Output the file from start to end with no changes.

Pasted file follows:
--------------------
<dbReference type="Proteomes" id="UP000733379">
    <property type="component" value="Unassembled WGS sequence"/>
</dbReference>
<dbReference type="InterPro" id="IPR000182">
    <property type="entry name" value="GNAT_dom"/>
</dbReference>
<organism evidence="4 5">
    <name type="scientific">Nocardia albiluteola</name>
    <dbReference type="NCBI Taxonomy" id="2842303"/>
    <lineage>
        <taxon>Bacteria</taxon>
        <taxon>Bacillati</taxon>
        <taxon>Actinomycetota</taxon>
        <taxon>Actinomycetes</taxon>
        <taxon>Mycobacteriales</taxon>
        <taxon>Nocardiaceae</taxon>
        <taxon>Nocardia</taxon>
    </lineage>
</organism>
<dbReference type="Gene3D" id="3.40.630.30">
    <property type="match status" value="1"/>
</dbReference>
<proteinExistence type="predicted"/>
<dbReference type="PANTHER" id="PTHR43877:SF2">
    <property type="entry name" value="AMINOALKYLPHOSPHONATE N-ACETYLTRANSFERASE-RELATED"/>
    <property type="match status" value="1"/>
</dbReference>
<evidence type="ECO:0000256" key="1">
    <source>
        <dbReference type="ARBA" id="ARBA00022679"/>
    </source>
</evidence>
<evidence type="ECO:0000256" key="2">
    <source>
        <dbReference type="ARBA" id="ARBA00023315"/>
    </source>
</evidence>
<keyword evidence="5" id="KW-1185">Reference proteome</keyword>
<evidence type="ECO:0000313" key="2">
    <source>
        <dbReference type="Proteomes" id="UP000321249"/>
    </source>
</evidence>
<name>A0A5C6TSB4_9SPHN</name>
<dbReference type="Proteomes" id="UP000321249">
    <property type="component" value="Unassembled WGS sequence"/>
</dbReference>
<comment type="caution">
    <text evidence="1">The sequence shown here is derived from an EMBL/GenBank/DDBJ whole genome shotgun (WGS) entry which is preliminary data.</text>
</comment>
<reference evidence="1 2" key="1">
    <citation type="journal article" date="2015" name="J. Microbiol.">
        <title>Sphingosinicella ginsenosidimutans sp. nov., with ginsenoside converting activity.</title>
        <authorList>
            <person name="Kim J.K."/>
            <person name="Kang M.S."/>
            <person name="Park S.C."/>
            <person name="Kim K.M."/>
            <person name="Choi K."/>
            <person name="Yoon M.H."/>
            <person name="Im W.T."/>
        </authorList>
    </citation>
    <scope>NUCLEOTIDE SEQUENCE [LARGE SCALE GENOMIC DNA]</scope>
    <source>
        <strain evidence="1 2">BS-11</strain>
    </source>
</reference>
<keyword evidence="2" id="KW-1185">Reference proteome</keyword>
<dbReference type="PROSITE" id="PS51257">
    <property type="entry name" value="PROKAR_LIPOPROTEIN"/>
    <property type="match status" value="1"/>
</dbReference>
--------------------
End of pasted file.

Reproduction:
<dbReference type="Proteomes" id="UP000733379">
    <property type="component" value="Unassembled WGS sequence"/>
</dbReference>
<dbReference type="InterPro" id="IPR000182">
    <property type="entry name" value="GNAT_dom"/>
</dbReference>
<organism evidence="4 5">
    <name type="scientific">Nocardia albiluteola</name>
    <dbReference type="NCBI Taxonomy" id="2842303"/>
    <lineage>
        <taxon>Bacteria</taxon>
        <taxon>Bacillati</taxon>
        <taxon>Actinomycetota</taxon>
        <taxon>Actinomycetes</taxon>
        <taxon>Mycobacteriales</taxon>
        <taxon>Nocardiaceae</taxon>
        <taxon>Nocardia</taxon>
    </lineage>
</organism>
<dbReference type="Gene3D" id="3.40.630.30">
    <property type="match status" value="1"/>
</dbReference>
<proteinExistence type="predicted"/>
<dbReference type="PANTHER" id="PTHR43877:SF2">
    <property type="entry name" value="AMINOALKYLPHOSPHONATE N-ACETYLTRANSFERASE-RELATED"/>
    <property type="match status" value="1"/>
</dbReference>
<evidence type="ECO:0000256" key="1">
    <source>
        <dbReference type="ARBA" id="ARBA00022679"/>
    </source>
</evidence>
<evidence type="ECO:0000256" key="2">
    <source>
        <dbReference type="ARBA" id="ARBA00023315"/>
    </source>
</evidence>
<keyword evidence="5" id="KW-1185">Reference proteome</keyword>
<evidence type="ECO:0000313" key="2">
    <source>
        <dbReference type="Proteomes" id="UP000321249"/>
    </source>
</evidence>
<name>A0A5C6TSB4_9SPHN</name>
<dbReference type="Proteomes" id="UP000321249">
    <property type="component" value="Unassembled WGS sequence"/>
</dbReference>
<comment type="caution">
    <text evidence="1">The sequence shown here is derived from an EMBL/GenBank/DDBJ whole genome shotgun (WGS) entry which is preliminary data.</text>
</comment>
<reference evidence="1 2" key="1">
    <citation type="journal article" date="2015" name="J. Microbiol.">
        <title>Sphingosinicella ginsenosidimutans sp. nov., with ginsenoside converting activity.</title>
        <authorList>
            <person name="Kim J.K."/>
            <person name="Kang M.S."/>
            <person name="Park S.C."/>
            <person name="Kim K.M."/>
            <person name="Choi K."/>
            <person name="Yoon M.H."/>
            <person name="Im W.T."/>
        </authorList>
    </citation>
    <scope>NUCLEOTIDE SEQUENCE [LARGE SCALE GENOMIC DNA]</scope>
    <source>
        <strain evidence="1 2">BS-11</strain>
    </source>
</reference>
<keyword evidence="2" id="KW-1185">Reference proteome</keyword>
<dbReference type="PROSITE" id="PS51257">
    <property type="entry name" value="PROKAR_LIPOPROTEIN"/>
    <property type="match status" value="1"/>
</dbReference>